And on Fridays, something else happens. On Friday's it's an open jam, welcoming anyone who walks up to bring an instrument, or borrow a spare, or just join in or even lead the singing in a song.  I've sat in this Jim Marshall and Friends Jam for five months now (bass fiddle), and we've had visitors from around the globe.  (Mr. Marshall started the jam years ago and now resides in a nursing home; Mark Raynes and Renee Igo lead the Jim Marshall Jam in his absence.)  A few weeks ago visitors included a fellow from Spain who lives in London and who came forward to sing some compositions of his own.  A month ago, a woman who sings in a choir back home somewhere in the Midwest did a gorgeous version of Amazing Grace.  Two weeks ago, a couple from Argentina came up and sang seven or eight Argentinian folk songs in Spanish -- just superb music, though I recognized maybe one word in 20 or so. They stole the show, as Mark Raynes put it.

But that's the beauty of the free Midday Mountain Music program that runs every day for six months of the year: you never know what you are going to hear or who you are going to hear it from, but it's always interesting.  Some folks expect mostly bluegrass, yet what they hear is a mix of American roots music with a lot of influences from around the world.  Bluegrass, yes, but also traditional mountain music, folk music, blues, gospel, country, olde timey music, new timey music, funny songs, sad songs, train songs, cabin-in-the-hills songs, moonshine songs, lonesome-for-the-Blue Ridge songs -- even a 19th century Josef Wagner march, "Under the Double Eagle," popularized by John Phillip Sousa's band before Benny Goodman and later all kinds of bluegrass players jumped all over it. I wouldn't be surprised to hear some R&B and beach music once in a while.

And here's the most amazing thing: This daily offering of music is played and sung by volunteers who put in more than 100 hours of performance time each every year.  Add in travel time -- some come from two hours or more each way every week to perform -- and jam groups that can grow to more than 20 musicians at a sitting, and you've got thousands of hours donated to the Blue Ridge Parkway and the enjoyment of its visitors.  Four hours of music, by the way, is a pretty long gig.  These folks play because they want to. It is a service to the public, and judging by how many people come every day to sit and watch, they appreciate it.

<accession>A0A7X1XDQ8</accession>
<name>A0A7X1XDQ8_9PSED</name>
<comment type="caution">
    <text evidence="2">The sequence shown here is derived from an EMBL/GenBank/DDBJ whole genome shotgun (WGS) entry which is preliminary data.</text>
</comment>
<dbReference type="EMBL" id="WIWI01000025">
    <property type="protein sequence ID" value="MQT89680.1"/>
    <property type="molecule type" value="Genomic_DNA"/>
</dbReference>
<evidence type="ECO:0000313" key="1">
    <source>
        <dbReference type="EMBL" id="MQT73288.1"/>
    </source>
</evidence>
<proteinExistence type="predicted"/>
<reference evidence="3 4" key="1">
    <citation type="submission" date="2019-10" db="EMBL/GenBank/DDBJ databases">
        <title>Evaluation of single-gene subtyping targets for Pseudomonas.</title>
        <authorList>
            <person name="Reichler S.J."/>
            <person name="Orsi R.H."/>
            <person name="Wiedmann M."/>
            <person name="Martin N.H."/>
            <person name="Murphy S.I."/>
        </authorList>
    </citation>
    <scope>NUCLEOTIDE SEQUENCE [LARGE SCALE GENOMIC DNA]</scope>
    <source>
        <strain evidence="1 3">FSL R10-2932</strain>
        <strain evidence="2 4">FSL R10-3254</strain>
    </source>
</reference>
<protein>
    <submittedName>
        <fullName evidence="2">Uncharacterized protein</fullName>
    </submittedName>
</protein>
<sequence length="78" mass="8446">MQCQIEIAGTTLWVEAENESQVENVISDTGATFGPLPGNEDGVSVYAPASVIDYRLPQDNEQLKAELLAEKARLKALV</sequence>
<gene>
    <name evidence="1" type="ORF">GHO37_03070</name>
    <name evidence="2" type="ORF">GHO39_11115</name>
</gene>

So it was entirely appropriate and gratifying that the National Park Service recognized the volunteer Midday Musicians at a luncheon the other day at the Folk Art Center near the Blue Ridge Parkway headquarters in Asheville, North Carolina. The annual gathering honors volunteers all along the Parkway who do a terrific job as interpreters and maintenance volunteers.  My friends Mark Raynes and Renee Igo accepted the Parkway Partner Volunteers of the Year Award on behalf of all the musicians who play at the Blue Ridge Music Center.

From left, Richard Emmett, Renee Igo, Mark Raynes, Mark Woods. Photo from Blue Ridge Parkway Foundation website.
With them were Richard Emmett, music program director at the center, and Blue Ridge Parkway Superintendent Mark Woods.  The Blue Ridge Parkway Foundation, the private fund-raising partner of the Parkway, agreed to operate programs at the center after the Parkway requested its help several years ago. The Foundation named Emmett to operate those programs, which include the Midday Mountain Music as well as the weekend concert series, which concludes today with the Steep Canyon Rangers.

At the awards ceremony Tuesday, Superintendent Mark Woods had this to say:  "Through your service, visitors to the Blue Ridge Music Center have the wonderful treat of hearing authentic, live music seven days a week, every day the Music Center is open. This service over eight visitors seasons [since the opening of the Music Center] likely represents a contribution of over 30,000 volunteer hours. How wonderful to consider how many tunes have floated from instruments during that time."  Amen.